Magazine subscription service Stack has sent out a different independent title to its members each month for the past ten years, giving founder Steve Watson a unique insight into the state of the publishing industry.
“It says a lot that I can’t remember the last time I saw a brand new magazine launched by one of the big publishers on the newstand,” he tells Press Gazette.
“It feels to me that all the innovation is happening on the independent side while the mainstream media tend to be struggling.”
“Obviously it’s hard to compare them with something coming from a big publishing house, they can stand on the same shelf but they come from such radically different places.
“The independents just don’t have to play by the same rules as the big publishers.”
When Watson (pictured) launched Stack in 2008 he says he did so as a “simple way to help people find independent magazines”. The service, which costs £7 per month, now has 3,800 subscribers.
Watson says he came to the idea while writing for independent bi-monthly film magazine Little White Lies and “was struck by the fact that I knew some of my friends would love it but didn’t know it existed”.
“It started as a hobby in my spare time and I thought the best way to do this was to get people to subscribe and every month send out a different magazine,” he adds.
Magazines sent out to subscribers over the past ten years range from slow journalism quarterly Delayed Gratification, poetry magazine Hotdog and literature and arts title Berlin Quarterly – many are largely unknown.
When choosing which magazine to send out to subscribers, Watson looks for titles that are “fresh and original” or have an “exciting idea or point of view that I’ve not seen before”.
“Our subscribers tell us that the main thing they want is to be surprised so we make sure that we keep the variation in there,” he says.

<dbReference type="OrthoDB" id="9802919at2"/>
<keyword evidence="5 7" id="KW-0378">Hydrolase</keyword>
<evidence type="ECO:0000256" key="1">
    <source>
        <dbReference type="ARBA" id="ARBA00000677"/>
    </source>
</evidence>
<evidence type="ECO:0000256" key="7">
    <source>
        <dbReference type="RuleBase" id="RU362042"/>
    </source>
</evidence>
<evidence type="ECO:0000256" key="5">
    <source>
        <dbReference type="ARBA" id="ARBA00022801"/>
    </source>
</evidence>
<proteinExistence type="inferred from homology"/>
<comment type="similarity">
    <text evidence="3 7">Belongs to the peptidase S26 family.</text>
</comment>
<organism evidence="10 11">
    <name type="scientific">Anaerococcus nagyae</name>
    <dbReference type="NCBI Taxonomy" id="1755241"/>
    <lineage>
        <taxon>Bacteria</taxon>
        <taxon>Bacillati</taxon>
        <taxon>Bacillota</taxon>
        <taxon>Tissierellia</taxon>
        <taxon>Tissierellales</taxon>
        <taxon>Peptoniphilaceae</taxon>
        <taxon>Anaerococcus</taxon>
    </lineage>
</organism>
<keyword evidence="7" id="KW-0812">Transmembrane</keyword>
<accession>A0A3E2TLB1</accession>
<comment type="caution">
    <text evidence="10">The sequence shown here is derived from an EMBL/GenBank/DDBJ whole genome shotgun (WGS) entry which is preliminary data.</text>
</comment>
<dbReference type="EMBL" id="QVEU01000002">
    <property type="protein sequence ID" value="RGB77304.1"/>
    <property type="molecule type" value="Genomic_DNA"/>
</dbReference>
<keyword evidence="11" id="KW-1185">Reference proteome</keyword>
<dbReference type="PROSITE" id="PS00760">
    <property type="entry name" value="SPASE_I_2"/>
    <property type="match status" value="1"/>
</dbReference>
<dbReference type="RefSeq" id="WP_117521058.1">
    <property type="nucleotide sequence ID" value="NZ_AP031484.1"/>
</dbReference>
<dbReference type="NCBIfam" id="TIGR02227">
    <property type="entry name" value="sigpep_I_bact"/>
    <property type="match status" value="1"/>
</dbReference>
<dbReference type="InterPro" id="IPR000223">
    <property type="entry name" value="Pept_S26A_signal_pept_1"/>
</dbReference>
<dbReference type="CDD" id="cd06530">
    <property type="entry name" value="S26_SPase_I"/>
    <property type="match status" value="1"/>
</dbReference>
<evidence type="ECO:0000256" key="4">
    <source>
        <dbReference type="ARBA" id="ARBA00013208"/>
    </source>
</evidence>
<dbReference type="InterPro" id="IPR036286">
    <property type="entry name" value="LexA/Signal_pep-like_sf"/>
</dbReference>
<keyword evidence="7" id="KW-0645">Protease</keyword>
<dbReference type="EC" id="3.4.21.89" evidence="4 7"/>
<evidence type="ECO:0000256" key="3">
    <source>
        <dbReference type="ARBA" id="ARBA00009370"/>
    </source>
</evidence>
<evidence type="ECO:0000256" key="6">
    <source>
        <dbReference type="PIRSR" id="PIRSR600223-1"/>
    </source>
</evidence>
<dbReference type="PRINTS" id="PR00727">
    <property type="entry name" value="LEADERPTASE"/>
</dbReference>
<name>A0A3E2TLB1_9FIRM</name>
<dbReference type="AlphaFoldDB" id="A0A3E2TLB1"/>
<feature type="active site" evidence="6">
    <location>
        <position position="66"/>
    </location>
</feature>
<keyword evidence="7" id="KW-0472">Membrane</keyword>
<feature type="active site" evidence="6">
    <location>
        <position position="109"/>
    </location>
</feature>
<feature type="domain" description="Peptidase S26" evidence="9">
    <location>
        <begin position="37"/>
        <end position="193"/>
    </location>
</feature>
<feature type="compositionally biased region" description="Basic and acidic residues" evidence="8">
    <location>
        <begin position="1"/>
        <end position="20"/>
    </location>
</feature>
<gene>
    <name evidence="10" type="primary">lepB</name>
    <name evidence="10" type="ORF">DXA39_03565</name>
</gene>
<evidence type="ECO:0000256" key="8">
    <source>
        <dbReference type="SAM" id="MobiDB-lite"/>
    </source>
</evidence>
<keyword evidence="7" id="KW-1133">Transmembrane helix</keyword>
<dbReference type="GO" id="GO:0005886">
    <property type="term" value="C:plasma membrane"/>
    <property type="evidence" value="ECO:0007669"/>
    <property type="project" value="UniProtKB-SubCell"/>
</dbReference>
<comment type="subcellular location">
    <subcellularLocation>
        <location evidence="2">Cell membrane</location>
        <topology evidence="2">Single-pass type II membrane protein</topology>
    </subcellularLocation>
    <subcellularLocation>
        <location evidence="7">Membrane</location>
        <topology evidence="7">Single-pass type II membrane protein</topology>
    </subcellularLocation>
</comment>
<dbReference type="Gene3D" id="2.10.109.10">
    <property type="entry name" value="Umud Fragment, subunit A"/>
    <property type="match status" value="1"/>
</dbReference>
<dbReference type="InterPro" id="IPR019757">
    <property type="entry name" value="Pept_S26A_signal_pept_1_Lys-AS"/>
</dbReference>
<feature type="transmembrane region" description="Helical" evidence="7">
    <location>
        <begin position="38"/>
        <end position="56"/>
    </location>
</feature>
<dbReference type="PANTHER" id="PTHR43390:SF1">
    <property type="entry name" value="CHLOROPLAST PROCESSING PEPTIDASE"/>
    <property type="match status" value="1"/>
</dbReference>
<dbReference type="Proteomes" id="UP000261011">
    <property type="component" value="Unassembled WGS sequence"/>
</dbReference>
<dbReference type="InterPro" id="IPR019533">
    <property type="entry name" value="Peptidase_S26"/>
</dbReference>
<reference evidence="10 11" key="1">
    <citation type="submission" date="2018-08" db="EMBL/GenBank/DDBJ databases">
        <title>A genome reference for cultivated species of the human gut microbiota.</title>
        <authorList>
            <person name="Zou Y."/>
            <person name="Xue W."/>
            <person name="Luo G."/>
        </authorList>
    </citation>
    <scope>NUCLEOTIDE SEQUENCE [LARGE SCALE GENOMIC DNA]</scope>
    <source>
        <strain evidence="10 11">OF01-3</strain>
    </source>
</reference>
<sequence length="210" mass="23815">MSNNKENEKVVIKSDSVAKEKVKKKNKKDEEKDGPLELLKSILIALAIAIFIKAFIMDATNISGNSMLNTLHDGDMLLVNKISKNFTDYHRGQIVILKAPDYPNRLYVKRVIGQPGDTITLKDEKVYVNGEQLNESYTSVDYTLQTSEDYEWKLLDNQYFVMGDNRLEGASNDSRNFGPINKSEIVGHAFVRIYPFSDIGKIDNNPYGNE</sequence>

“If we send out a food magazine we wouldn’t send out another one in the next 12 months. Equally if we were to send a very text heavy magazine, the following months we would send a more visual one.
“We want to make sure that when that envelope drops through the door you have no idea what’s going to be in there.”
Watson highlights two particular changes to the industry brought on by technological developments. One was the advent of Apple’s iPad in 2010, and the creation of the page-turning digital edition.
“For a little while it looked like people might stop reading magazines in print,” Watson says.
“Going hand-in-hand with that, there was a realisation that magazine sales were slowing. Print houses and independent publishers realised that the role of print had changed.”
Another significant development was Adobe’s Creative Cloud in 2012, giving the man in the street access to the latest design and editing software.
“It’s something that’s not really talked about, but overnight [Adobe] made sure that someone sitting in their bedroom had access to the same pieces of software that the guys at [publishing giant] Conde Nast are using.
“So really it’s all about democratisation of the medium.”
Despite declining sales at magazine titles owned by major publishing houses, Watson claims the independent sector is in an “exciting” stage.
“Looking across to the mainstream they don’t have the same level of agency and when you’ve got the costs and liabilities that they have it looks like a difficult time,” he says.
Although he believes that “there is no question that the role of print has changed” Watson says he is committed to keeping Stack strictly print only.
“Print used to be the best way to put words and pictures in front of someone and these days it’s not, but print is still really good at doing other things,” he says.
“When you create magazines you want a beautiful product. With digital you can’t control the size of the screen or the weight of the thing you’re holding whereas with print you absolutely control all of the variables.
“When starting Stack I thought there must be other people out there who appreciate these beautiful and fascinating magazines.
“That impulse is absolutely the same today, so Stack is 100 per cent all about print.”
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